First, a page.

bothered to actually read up on how SGML works.
How do I keep people from stealing my source code and/or images?
Because copies of your HTML files and images are stored in cache, it is impossible to prevent
someone from being able to save them onto their hard drive. If you are concerned about your
images, you may wish to embed a watermark with your information into the image. Consult your
image editing program's help file for more details.
The colors on my page look different when viewed on a Mac and a PC.
The Mac and the PC use slightly different color palettes. There is a 216 "browser safe" color
palette that both platforms support; the Microsoft color picker page has some good information
and links to other resources about this. In addition, the two platforms use different gamma
(brightness) values, so a graphic that looks fine on the Mac may look too dark on the PC. The
only way to address this problem is to tweak the brightness of your image so that it looks
acceptable on both platforms.
How do you create tabs or indents in Web pages?
There was a tag proposed for HTML 3.0, but it was never adopted by any major browser and the
draft specification has now expired. You can simulate a tab or indent in various ways, including
using a transparent GIF, but none are quite as satisfactory or widely supported as an official tag
would be.
My page looks good on one browser, but not on another.
There are slight differences between browsers, such as Netscape Navigator and Microsoft
Internet Explorer, in areas such as page margins. The only real answer is to use standard HTML
tags whenever possible, and view your pages in multiple browsers to see how they look.
How do I make sure my framed documents are displayed inside their frameset?
When the sub-documents of a frameset state are accessed directly, they appear without the
context of the surrounding frameset.
If the reader's browser has JavaScript support enabled, the following script will restore the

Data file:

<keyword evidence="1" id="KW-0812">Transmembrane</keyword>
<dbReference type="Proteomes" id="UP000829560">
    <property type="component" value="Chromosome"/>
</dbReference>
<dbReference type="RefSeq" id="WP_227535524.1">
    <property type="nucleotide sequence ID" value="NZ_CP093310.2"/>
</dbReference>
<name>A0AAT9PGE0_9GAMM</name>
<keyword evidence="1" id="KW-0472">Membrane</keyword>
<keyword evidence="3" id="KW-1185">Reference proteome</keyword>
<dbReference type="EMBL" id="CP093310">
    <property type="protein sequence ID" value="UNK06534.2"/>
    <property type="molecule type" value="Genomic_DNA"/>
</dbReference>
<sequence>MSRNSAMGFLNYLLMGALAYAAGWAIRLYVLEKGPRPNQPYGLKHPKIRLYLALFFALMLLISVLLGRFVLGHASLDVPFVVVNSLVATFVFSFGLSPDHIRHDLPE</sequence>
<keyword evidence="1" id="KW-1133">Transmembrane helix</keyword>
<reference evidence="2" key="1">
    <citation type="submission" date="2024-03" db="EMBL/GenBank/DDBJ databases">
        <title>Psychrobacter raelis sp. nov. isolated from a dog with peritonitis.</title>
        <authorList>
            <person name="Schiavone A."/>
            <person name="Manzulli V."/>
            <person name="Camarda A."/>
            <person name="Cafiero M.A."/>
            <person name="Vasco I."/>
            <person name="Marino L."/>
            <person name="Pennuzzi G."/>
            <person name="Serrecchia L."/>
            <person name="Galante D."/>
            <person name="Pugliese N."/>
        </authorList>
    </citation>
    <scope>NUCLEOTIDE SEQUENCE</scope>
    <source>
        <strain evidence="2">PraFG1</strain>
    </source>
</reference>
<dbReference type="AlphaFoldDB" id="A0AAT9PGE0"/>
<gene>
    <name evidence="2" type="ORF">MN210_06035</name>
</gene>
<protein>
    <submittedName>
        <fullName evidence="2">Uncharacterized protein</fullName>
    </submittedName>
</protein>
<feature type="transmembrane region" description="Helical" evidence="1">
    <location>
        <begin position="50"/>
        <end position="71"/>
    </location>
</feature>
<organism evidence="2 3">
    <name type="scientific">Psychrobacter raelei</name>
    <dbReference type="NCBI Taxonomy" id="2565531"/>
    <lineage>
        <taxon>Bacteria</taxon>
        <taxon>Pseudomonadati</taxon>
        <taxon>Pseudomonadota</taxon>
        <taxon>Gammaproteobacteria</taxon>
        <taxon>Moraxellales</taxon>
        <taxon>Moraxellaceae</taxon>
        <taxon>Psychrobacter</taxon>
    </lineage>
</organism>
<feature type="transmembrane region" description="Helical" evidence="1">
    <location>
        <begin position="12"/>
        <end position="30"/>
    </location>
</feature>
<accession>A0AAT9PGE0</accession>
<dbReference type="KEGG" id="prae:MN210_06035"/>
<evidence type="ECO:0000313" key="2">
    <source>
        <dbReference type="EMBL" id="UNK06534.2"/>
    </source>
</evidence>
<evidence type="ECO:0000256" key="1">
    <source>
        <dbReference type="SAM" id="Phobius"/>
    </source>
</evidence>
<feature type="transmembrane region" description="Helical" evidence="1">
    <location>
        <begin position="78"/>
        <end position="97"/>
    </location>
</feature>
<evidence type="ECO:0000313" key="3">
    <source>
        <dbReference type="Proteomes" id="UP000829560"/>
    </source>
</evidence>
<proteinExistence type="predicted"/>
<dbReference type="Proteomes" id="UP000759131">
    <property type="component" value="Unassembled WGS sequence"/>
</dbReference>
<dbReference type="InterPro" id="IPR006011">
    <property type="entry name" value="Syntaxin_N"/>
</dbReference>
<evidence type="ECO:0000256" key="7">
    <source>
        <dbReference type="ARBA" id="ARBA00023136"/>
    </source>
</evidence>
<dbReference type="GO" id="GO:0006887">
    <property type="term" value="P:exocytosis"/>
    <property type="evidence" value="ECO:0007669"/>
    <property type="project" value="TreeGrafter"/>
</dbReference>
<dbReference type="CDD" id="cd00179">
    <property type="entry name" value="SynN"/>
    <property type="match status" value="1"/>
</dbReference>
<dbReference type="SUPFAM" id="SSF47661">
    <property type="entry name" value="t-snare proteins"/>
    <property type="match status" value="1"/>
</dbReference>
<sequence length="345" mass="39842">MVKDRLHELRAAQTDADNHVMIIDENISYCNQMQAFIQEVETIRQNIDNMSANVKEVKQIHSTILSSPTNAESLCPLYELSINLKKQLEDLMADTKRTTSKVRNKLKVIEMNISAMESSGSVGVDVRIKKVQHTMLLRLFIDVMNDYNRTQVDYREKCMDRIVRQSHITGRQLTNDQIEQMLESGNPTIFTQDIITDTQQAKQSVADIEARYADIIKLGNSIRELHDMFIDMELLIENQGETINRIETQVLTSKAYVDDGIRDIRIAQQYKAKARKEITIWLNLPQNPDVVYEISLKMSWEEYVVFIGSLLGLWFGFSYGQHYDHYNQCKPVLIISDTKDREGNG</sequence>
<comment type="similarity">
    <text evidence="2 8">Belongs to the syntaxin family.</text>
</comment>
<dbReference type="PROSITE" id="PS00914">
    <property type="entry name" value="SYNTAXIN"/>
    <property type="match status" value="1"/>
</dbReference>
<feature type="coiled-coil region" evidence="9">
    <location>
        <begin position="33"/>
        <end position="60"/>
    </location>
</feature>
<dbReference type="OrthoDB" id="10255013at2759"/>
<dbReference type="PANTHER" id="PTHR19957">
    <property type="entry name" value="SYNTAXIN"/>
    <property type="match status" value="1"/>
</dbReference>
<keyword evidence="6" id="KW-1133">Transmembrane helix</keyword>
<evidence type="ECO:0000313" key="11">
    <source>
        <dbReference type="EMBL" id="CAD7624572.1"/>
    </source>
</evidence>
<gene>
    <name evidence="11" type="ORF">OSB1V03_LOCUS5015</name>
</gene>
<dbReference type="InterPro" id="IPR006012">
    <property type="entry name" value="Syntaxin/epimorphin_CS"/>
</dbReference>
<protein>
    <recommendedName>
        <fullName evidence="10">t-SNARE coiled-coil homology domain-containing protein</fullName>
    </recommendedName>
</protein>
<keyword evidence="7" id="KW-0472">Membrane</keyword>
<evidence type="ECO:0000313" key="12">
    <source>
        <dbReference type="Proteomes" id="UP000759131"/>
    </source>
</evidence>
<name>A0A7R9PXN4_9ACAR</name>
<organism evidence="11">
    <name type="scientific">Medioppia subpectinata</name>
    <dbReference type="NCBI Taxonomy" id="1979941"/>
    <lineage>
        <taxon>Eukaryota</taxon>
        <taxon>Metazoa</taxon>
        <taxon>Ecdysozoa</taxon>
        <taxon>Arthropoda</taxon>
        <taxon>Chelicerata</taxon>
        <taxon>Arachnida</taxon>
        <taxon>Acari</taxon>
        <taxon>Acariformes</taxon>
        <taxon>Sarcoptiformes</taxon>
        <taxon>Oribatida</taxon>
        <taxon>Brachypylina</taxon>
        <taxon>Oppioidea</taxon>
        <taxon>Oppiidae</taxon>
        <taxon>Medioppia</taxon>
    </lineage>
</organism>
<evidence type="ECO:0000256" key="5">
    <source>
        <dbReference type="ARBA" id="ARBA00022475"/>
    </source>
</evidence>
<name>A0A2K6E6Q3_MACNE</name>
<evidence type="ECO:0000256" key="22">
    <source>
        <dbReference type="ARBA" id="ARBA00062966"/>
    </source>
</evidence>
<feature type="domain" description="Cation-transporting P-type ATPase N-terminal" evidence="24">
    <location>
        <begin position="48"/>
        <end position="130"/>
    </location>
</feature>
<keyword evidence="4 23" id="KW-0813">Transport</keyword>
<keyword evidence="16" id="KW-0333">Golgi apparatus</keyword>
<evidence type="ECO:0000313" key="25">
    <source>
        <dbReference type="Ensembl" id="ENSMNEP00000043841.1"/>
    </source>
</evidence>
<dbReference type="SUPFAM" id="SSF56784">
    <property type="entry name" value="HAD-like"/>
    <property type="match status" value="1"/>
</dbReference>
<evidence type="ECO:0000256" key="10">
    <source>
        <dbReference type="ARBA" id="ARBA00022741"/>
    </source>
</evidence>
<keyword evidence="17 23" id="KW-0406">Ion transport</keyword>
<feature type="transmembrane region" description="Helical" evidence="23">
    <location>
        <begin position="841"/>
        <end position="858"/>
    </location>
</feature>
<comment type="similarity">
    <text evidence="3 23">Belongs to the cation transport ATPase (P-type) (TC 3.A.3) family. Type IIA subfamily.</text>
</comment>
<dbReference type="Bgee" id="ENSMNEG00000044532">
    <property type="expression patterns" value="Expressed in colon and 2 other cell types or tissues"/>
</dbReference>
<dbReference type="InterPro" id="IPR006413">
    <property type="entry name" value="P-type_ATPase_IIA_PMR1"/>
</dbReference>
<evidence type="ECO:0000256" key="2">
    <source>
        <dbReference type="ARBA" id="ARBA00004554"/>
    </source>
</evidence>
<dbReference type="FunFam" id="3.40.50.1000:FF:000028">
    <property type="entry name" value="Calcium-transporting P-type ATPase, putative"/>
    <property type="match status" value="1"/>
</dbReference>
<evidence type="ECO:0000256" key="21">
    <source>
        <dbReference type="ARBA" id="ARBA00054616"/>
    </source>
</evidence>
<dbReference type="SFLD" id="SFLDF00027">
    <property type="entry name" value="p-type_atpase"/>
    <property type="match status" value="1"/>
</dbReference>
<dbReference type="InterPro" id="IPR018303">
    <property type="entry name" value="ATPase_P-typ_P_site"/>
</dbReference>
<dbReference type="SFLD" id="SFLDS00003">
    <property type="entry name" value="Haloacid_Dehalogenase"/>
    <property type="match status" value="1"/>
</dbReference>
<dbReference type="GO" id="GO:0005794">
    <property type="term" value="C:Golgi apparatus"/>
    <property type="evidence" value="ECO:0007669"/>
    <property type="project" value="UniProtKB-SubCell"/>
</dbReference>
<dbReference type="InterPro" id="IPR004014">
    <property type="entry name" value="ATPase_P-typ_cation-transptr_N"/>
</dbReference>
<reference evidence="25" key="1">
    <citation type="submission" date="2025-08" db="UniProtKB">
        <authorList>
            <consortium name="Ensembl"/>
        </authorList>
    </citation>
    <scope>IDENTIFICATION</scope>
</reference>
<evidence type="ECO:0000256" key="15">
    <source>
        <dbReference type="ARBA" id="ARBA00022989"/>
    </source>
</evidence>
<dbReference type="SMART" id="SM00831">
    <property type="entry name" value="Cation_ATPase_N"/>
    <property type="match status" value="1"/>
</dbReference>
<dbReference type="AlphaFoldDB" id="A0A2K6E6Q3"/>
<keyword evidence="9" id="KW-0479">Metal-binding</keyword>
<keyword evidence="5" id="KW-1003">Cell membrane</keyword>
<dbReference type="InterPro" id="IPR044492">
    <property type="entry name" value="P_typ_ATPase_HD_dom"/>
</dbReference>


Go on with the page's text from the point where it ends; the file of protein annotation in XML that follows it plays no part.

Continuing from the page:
<SCRIPT TYPE="text/javascript">
if (parent.location.href == self.location.href) {
if (window.location.href.replace)
// causes problems with back button, but works
window.location.href = 'frameset.html';
A more universal approach is a "restore frames" link:

<A HREF="frameset.html" TARGET="_top">Restore Frames

Note that in either case, you must have a separate frameset document for every content
document. If you link to the default frameset document, then your reader will get the default
content document, rather than the content document he/she was trying to access. These frameset
documents should be generated automatically, to avoid the tedium and inaccuracy of creating
them by hand.
Note that you can work around the problem with bookmarking frameset states by linking to these
separate frameset documents using TARGET="_top", rather than linking to the individual
content documents.
How do I update two frames at once?
There are two basic techniques for updating multiple frames with a single link: The HTML-
based technique links to a new frameset document that specifies the new combination of frames.
The JavaScript-based solution uses the onClick attribute of the link to update the additional
frame (or frames).

The HTML-based technique can link to a new frameset document with the TARGET="_top"